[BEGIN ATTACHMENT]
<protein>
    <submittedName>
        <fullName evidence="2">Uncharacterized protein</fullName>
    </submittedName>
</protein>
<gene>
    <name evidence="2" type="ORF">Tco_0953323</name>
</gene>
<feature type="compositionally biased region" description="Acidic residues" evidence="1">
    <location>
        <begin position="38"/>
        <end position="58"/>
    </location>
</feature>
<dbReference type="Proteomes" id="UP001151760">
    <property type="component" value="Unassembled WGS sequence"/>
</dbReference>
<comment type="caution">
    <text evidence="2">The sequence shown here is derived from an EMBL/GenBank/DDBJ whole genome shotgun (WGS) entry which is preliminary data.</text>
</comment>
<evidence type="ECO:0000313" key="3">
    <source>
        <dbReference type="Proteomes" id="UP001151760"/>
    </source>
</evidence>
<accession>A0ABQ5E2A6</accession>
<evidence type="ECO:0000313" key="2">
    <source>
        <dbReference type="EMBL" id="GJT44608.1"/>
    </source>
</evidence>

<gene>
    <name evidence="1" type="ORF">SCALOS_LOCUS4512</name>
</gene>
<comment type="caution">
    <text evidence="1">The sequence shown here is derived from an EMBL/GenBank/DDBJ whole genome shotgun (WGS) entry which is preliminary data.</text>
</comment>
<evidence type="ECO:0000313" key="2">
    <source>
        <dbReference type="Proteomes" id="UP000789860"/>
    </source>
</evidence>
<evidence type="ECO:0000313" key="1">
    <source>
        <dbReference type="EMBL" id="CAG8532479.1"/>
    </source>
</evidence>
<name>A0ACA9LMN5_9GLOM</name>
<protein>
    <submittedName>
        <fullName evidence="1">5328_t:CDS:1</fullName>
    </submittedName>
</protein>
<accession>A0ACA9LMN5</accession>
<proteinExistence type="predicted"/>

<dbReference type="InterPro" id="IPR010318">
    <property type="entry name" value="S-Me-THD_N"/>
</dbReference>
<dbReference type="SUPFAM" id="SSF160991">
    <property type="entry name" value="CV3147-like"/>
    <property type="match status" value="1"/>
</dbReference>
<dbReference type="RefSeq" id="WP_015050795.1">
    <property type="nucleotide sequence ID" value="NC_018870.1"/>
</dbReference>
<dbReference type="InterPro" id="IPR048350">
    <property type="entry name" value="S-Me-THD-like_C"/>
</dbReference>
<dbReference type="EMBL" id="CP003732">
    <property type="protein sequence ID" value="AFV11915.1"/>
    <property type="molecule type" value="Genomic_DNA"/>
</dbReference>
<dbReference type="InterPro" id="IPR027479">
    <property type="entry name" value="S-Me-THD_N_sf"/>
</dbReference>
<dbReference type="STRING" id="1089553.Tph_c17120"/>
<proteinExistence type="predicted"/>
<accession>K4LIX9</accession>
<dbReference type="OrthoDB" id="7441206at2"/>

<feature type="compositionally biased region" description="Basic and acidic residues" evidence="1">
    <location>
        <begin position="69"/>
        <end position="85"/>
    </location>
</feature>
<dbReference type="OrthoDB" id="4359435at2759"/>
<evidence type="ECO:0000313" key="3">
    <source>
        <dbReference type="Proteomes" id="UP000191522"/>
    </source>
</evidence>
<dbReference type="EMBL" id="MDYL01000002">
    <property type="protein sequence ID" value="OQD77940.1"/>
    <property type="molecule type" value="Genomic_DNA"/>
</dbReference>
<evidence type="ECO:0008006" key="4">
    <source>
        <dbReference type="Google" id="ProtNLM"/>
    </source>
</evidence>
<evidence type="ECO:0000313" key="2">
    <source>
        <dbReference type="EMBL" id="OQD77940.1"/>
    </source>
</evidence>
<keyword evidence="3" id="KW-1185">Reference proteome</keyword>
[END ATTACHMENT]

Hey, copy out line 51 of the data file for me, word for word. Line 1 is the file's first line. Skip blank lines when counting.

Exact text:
        <fullName evidence="1">5328_t:CDS:1</fullName>